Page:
Game & Fish: Grizzlies Expand Their Ranges in Wyoming
The Wyoming Game and Fish Department announced on Wednesday that it has documented grizzly bears in some new areas this spring, as bear populations continue to grow and individual bears expand their ranges. Brian DeBolt, bear biologist for the Game and Fish, said there have been unusual movements of grizzlies this spring.
DeBolt recalled a grizzly which was observed 15 miles south of Daniel Junction, another observed east of Meeteetse and a grizzly photographed approximately nine miles southwest of Lander. Sightings can be helpful in documenting the expansion of grizzly bears as the effort continues to remove the Yellowstone Ecosystem population from federal protections under the Endangered Species Act.
"Seeing grizzlies in new places every year is another indication that this species is doing well, continuing to grow, and expanding its range. Because grizzlies are still on the Endangered Species List, Wyoming has very limited authority to make management decisions related to grizzly distribution and abundance."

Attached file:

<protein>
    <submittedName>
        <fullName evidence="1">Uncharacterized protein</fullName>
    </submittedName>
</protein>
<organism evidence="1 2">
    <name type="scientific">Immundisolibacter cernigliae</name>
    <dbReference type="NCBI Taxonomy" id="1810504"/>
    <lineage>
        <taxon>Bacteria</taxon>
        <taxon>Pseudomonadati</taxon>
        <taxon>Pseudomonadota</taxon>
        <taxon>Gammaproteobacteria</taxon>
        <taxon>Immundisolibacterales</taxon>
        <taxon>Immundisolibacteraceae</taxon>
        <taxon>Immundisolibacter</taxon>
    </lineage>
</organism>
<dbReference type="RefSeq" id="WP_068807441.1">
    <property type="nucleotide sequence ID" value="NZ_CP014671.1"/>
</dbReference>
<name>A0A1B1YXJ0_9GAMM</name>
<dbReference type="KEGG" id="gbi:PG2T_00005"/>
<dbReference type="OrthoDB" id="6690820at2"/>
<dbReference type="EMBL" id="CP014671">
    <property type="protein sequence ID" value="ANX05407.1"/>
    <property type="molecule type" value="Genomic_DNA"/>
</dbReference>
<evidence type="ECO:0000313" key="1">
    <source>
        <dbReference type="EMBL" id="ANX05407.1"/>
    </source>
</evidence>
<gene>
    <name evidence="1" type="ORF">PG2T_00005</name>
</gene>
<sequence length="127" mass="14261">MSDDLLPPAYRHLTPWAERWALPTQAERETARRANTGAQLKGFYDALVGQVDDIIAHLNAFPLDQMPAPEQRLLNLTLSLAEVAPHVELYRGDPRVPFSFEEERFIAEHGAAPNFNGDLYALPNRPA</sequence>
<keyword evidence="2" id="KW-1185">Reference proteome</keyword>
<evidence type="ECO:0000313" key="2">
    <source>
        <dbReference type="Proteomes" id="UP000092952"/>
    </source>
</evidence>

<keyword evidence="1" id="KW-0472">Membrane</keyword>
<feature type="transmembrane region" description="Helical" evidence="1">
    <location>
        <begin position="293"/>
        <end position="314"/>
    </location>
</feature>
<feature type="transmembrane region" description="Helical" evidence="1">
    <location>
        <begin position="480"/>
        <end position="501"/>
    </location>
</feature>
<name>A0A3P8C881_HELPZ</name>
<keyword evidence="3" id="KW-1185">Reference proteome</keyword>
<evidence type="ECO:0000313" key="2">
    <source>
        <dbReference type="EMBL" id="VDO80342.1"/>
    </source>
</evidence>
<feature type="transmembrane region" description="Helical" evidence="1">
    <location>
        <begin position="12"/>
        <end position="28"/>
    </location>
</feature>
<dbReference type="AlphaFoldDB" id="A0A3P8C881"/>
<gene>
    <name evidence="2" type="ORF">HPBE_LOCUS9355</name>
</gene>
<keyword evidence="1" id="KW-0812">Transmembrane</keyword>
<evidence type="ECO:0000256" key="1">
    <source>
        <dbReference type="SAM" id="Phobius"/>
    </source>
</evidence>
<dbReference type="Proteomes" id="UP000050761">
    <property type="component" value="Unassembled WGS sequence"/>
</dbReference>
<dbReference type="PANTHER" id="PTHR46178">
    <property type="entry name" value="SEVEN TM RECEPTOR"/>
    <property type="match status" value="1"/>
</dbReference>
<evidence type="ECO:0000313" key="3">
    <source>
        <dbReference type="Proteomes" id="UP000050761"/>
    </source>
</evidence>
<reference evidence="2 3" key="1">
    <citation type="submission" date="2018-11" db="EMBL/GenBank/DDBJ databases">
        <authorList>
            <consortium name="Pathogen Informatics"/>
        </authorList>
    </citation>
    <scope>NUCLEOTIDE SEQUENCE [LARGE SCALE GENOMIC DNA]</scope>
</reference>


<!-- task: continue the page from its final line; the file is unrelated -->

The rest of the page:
-WGFD Director Scott Talbott
According to DeBolt, who helps alleviate the conflicts associated with bears, dispersal of sub-adult and young adult males this spring is common and bears may travel long distances, commonly 20 miles, in search of home ranges and mates. Along with growing populations, prolonged winter conditions and late elk dispersal from winter range may be responsible for grizzly bear movements the Game and Fish considers unusual.
The grizzly bear population in Yellowstone continues to grow at a rate of 4-6 percent each year, with a most recent population estimate of 601 bears according to the Game and Fish.
"It is important that everyone recreating, living or working in bear country become bear aware. This includes being observant and able to distinguish between grizzlies and black ears, identifying bear tracks, watching for bear sign such as scats, and keeping all attractants unavailable to bears through proper storage techniques."
-Scott DeBolt, bear biologist